My all time favorite glitters, though, I get from two great places. PDB Creative Studio and Makerflo both have AMAZING glitters. I highly recommend either one.

Tumbler Making Supplies: Runner Ups

There are a couple of other things that are absolutely necessary, but definitely help to have in your craft room.

Paper towels /Old rags- like I said earlier, epoxy gets everywhere. I ALWAYS have a rag handy.

Extra paper- just plain old paper. I use whatever comes out of my kids backapcks at the end of the week. I use these to help me catch glitter when I am making tumblers. It’s especially handy to have when you epoxied a cup already on a turner and forgot to epoxy the bottom of the cup. You basically have to just throw glitter at that point.

Play clothes- I get MESSY when I craft. After ruining several of my favorite shirts and pairs of pants, I now have clothes speciifically for crafting.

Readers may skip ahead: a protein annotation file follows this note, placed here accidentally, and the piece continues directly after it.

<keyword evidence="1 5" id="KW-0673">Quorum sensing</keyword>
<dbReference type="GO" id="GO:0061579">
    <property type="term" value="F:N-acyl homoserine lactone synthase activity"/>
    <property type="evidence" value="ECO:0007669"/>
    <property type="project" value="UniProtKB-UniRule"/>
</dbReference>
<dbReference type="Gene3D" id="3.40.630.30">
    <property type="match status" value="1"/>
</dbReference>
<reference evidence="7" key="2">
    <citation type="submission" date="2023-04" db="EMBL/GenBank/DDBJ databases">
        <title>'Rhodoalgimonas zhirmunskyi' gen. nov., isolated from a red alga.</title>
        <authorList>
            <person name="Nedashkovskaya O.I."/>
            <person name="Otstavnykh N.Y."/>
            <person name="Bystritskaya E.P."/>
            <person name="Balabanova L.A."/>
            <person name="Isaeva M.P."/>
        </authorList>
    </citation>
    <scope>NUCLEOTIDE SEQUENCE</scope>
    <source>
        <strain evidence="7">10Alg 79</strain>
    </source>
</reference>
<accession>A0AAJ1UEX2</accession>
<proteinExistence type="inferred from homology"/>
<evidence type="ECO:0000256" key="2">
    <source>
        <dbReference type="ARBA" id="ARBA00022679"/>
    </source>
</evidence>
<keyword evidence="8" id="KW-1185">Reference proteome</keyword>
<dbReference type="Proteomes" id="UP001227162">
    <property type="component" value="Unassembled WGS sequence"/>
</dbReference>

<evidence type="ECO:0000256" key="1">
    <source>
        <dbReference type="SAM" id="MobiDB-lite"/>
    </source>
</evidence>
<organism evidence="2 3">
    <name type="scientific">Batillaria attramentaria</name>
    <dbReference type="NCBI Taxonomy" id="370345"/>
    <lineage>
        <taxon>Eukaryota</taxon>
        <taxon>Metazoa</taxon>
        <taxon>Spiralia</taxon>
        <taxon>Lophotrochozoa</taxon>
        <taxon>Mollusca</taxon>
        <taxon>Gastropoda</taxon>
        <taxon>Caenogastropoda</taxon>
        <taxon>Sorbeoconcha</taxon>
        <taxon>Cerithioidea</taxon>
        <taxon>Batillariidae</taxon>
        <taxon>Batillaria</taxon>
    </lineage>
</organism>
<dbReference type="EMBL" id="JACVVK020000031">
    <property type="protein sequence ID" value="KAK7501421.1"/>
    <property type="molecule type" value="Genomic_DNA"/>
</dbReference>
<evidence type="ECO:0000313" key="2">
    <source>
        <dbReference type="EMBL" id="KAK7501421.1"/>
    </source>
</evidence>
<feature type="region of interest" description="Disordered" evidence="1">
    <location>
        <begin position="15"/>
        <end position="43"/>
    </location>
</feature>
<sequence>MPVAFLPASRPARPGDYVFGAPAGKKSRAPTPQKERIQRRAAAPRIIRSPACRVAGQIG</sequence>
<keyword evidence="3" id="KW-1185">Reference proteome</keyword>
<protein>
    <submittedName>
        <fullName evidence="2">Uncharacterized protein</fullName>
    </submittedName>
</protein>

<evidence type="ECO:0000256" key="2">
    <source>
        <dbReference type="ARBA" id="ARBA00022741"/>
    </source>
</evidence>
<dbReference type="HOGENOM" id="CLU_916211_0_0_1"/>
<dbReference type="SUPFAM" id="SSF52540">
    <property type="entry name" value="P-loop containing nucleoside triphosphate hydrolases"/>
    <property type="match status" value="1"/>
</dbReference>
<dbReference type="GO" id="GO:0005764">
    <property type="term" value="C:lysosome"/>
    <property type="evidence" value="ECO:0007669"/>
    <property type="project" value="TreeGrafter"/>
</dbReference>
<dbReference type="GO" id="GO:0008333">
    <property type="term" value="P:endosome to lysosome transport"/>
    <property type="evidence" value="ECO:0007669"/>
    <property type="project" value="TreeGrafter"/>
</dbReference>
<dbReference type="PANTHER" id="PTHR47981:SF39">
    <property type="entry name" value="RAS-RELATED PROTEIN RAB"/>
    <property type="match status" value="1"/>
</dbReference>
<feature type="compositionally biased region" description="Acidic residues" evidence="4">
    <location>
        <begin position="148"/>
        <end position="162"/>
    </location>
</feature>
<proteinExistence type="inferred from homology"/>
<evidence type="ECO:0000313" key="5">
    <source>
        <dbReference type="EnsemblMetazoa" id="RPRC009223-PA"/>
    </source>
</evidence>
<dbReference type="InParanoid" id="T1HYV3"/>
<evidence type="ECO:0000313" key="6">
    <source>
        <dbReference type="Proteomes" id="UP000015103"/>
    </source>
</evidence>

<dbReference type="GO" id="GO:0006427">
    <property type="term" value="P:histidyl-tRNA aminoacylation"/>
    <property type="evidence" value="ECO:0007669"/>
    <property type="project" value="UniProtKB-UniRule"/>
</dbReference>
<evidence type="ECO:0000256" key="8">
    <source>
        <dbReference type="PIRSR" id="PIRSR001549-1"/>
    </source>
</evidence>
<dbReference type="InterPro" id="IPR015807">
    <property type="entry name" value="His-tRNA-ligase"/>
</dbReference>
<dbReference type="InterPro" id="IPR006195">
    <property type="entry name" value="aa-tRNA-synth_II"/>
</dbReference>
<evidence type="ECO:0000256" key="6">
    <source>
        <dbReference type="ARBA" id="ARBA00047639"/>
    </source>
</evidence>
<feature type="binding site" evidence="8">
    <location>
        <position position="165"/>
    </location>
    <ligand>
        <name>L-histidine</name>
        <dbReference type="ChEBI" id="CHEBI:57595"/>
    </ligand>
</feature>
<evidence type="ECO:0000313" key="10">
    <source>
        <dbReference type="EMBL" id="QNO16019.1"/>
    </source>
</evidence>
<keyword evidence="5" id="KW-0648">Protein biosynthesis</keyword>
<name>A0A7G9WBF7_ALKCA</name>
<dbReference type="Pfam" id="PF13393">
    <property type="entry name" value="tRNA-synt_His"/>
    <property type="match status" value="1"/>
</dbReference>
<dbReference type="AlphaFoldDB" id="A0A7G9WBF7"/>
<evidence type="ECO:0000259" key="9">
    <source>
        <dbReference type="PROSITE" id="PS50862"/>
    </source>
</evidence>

A big plastic tote and a container of acetone (not nail polish remover): The easiest way I have found to strip tumblers is to put them in a big airtight tote with a small bowl full of acetone and let them set for a few days. The epoxy will fall right off.

Helpful tip: it’s the fumes and NOT the liquid acetone that cause epoxy to come off. Soaking your tumbler isn’t necessary.

This list of tumbler making supplies will get you started on your way to making some awesome tumblers. If you have any questions, don’t hesitate to reach out.

A few questions I get asked pretty regularly about making tumblers:

Can I use an old sublimation tumbler to make a glitter tumbler?

Absolutely! You don’t even have to strip them first. Just make sure the original image is completely covered with spray paint and you should be good to go.

Can I epoxy on a plastic tumbler?

No. You should only use an insulated tumbler for epoxy.

I have a post about some of the most frequently asked tumbler making questions and you can read it here.